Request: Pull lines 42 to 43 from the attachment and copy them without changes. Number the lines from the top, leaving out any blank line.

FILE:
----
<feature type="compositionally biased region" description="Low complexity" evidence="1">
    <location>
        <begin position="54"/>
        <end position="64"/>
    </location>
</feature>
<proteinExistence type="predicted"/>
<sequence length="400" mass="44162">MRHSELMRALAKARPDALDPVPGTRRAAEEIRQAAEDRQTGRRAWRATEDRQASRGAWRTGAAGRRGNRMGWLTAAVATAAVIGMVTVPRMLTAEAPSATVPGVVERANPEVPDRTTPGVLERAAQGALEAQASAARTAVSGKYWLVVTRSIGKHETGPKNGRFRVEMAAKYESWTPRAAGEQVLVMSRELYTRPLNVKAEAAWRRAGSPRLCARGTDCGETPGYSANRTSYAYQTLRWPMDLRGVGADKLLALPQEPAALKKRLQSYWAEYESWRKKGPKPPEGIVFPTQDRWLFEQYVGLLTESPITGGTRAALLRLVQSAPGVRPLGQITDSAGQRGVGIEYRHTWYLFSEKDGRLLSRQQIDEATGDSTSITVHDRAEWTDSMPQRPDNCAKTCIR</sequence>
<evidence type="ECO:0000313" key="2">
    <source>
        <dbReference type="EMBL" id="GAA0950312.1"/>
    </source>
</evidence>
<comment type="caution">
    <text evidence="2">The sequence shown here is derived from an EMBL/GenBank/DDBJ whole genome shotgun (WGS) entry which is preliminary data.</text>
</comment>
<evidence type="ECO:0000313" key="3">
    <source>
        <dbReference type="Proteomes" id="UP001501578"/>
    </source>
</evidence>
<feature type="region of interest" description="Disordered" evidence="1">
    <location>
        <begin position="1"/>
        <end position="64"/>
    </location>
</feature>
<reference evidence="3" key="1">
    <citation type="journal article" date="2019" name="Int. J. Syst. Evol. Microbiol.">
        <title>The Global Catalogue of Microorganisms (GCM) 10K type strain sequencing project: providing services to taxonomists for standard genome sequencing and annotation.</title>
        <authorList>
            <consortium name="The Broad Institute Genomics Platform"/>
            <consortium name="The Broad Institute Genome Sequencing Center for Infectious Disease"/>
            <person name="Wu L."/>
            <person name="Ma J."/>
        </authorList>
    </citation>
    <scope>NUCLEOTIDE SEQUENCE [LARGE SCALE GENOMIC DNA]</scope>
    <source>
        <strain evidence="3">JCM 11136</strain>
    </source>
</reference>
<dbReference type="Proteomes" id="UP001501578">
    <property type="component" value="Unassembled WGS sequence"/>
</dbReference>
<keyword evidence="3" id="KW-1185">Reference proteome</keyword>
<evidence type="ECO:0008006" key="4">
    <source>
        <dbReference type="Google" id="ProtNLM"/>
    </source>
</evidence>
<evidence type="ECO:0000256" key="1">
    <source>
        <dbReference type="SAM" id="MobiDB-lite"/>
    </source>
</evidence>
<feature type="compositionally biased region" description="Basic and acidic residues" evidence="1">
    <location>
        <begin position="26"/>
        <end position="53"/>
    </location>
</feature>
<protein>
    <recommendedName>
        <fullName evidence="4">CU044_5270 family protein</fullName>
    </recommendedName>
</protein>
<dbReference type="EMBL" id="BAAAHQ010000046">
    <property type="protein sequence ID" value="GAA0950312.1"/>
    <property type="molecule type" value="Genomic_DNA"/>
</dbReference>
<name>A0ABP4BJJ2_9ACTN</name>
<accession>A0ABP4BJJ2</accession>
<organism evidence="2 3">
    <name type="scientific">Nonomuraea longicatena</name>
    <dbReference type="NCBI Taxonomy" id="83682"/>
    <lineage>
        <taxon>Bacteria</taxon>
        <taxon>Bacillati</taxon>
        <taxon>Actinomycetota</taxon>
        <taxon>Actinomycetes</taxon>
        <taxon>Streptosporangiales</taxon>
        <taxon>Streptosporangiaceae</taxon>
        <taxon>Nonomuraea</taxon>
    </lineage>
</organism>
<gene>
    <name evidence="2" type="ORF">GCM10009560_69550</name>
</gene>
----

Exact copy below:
</reference>
<dbReference type="Proteomes" id="UP001501578">